LE BOURGET - Airbus is considering stretching the A380 as it slowly prepares a decision about the launch of the A380neo.

“We are discussing a little stretch with some of the airlines,” Airbus Chief Operating Officer Customers John Leahy said on the opening day of the Paris air show. The manufacturer is currently talking to around “half a dozen potential customers” and Leahy says it is “not a question of when, but if” Airbus will go ahead with the reengined A380 version.

Airbus so far has sold 317 A380s, 159 of which have been delivered. So far, Emirates is the only carrier that has publicly expressed strong interest in a reengined version of the aircraft. Lessor Amedeo, which holds an order for 20 A380s, has suggested Airbus should combine the launch of the neo with a substantial stretch and the arrival of even better (Rolls-Royce) engines around 2025. But Leahy’s comments seem to suggest that the stretch could come earlier and would be intended to minimize development work. He did not want to elaborate on how many seats could be added if Airbus went ahead with the stretch.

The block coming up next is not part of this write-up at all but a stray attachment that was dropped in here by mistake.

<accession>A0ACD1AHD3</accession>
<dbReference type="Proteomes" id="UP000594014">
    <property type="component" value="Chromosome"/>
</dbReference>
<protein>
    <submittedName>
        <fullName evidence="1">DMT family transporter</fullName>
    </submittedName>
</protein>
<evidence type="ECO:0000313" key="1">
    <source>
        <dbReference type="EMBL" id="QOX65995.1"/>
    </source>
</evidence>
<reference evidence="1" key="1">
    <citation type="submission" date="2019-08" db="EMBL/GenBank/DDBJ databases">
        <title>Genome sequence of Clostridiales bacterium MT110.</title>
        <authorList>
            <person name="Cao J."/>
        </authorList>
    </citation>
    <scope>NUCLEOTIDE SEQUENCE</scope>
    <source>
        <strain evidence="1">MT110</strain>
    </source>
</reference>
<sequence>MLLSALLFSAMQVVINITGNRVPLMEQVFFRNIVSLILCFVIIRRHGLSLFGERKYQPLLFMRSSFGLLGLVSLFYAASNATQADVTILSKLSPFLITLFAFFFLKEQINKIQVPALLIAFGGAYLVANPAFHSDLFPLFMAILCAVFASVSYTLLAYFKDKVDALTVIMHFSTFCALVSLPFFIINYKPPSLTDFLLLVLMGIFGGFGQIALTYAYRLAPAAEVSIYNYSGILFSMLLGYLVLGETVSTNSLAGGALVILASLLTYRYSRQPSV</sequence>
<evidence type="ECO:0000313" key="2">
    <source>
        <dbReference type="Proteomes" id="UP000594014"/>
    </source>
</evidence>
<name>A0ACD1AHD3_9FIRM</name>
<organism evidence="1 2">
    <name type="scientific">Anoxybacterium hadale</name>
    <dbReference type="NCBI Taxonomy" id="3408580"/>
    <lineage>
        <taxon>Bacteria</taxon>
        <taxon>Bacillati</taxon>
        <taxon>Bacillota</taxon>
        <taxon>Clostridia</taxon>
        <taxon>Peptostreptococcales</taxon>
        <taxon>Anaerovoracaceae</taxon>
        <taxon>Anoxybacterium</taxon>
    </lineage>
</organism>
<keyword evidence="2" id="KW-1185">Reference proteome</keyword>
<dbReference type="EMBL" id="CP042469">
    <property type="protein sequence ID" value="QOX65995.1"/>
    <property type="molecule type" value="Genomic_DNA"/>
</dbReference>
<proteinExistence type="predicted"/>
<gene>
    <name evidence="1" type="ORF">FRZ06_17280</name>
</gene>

Airbus has been evaluating other upgrades to the A380 in addition to new engines, including cabin reconfiguration which would allow airlines to add several more seat rows. Any stretch would not require a new wing as the current wing has already been designed for the proposed -900 version. Emirates President Tim Clark has said in the past that he would clearly favor a stretched version of the A380 sooner rather than later. A stretch would also help Airbus keep unit costs below what can be achieved by the A350-1000, 787-10 or the upcoming versions of the Boeing 777X.

Airbus remains bullish as far as demand for the largest category aircraft is concerned. Leahy believes the market will be at around 1,550 aircraft in the next 20 years, that is around three times the demand Boeing is projecting. Leahy argues that the number of mega-cities will also double from the current 47 to 91. Airbus defines mega-cities as markets with more than 10,000 passengers per day departing on flights of more than 2,000 nm.

Airbus has always planned to eventually turn the A380 program into a family with a stretched A380-900 following the current A380-800. The -900 was slated to seat around 100 more passengers than the -800 taking capacity in a standard three-class lay out to around 650.

Airbus has more near-term issues to overcome. Last week, CEO Fabrice Brégier conceded the company may not reach its target of 30 deliveries this year as financially troubled carrier Transaero may shift deliveries out.